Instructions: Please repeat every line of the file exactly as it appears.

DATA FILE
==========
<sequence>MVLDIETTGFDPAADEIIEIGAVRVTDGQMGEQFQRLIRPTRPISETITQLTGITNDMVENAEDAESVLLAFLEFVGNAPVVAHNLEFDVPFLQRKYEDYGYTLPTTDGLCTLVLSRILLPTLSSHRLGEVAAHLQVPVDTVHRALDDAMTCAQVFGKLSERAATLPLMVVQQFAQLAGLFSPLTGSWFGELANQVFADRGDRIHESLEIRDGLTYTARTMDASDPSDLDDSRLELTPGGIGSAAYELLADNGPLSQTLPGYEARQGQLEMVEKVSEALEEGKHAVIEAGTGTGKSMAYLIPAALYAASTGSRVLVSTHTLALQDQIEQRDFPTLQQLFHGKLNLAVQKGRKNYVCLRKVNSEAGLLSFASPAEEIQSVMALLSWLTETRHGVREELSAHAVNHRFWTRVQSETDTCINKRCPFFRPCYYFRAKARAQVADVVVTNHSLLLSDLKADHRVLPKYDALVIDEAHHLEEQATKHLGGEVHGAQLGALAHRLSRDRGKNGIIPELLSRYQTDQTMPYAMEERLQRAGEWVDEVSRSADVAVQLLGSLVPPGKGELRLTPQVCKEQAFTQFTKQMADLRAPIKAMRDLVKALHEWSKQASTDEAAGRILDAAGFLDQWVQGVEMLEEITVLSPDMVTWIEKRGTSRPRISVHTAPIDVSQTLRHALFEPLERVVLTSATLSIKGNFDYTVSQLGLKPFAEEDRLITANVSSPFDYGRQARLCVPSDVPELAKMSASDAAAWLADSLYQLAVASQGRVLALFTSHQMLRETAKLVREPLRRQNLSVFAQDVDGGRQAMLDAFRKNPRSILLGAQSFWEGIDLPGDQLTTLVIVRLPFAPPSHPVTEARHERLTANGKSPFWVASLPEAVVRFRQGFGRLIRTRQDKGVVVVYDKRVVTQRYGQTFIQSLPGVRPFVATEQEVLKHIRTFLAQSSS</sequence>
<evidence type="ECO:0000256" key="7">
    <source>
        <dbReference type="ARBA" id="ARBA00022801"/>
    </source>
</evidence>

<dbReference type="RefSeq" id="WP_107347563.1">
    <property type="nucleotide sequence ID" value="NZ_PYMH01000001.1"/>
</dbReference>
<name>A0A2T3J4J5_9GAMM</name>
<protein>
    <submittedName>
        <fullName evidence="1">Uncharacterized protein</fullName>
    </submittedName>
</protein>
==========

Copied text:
<sequence>MVLDIETTGFDPAADEIIEIGAVRVTDGQMGEQFQRLIRPTRPISETITQLTGITNDMVENAEDAESVLLAFLEFVGNAPVVAHNLEFDVPFLQRKYEDYGYTLPTTDGLCTLVLSRILLPTLSSHRLGEVAAHLQVPVDTVHRALDDAMTCAQVFGKLSERAATLPLMVVQQFAQLAGLFSPLTGSWFGELANQVFADRGDRIHESLEIRDGLTYTARTMDASDPSDLDDSRLELTPGGIGSAAYELLADNGPLSQTLPGYEARQGQLEMVEKVSEALEEGKHAVIEAGTGTGKSMAYLIPAALYAASTGSRVLVSTHTLALQDQIEQRDFPTLQQLFHGKLNLAVQKGRKNYVCLRKVNSEAGLLSFASPAEEIQSVMALLSWLTETRHGVREELSAHAVNHRFWTRVQSETDTCINKRCPFFRPCYYFRAKARAQVADVVVTNHSLLLSDLKADHRVLPKYDALVIDEAHHLEEQATKHLGGEVHGAQLGALAHRLSRDRGKNGIIPELLSRYQTDQTMPYAMEERLQRAGEWVDEVSRSADVAVQLLGSLVPPGKGELRLTPQVCKEQAFTQFTKQMADLRAPIKAMRDLVKALHEWSKQASTDEAAGRILDAAGFLDQWVQGVEMLEEITVLSPDMVTWIEKRGTSRPRISVHTAPIDVSQTLRHALFEPLERVVLTSATLSIKGNFDYTVSQLGLKPFAEEDRLITANVSSPFDYGRQARLCVPSDVPELAKMSASDAAAWLADSLYQLAVASQGRVLALFTSHQMLRETAKLVREPLRRQNLSVFAQDVDGGRQAMLDAFRKNPRSILLGAQSFWEGIDLPGDQLTTLVIVRLPFAPPSHPVTEARHERLTANGKSPFWVASLPEAVVRFRQGFGRLIRTRQDKGVVVVYDKRVVTQRYGQTFIQSLPGVRPFVATEQEVLKHIRTFLAQSSS</sequence>
<evidence type="ECO:0000256" key="7">
    <source>
        <dbReference type="ARBA" id="ARBA00022801"/>
    </source>
</evidence>

<dbReference type="RefSeq" id="WP_107347563.1">
    <property type="nucleotide sequence ID" value="NZ_PYMH01000001.1"/>
</dbReference>
<name>A0A2T3J4J5_9GAMM</name>
<protein>
    <submittedName>
        <fullName evidence="1">Uncharacterized protein</fullName>
    </submittedName>
</protein>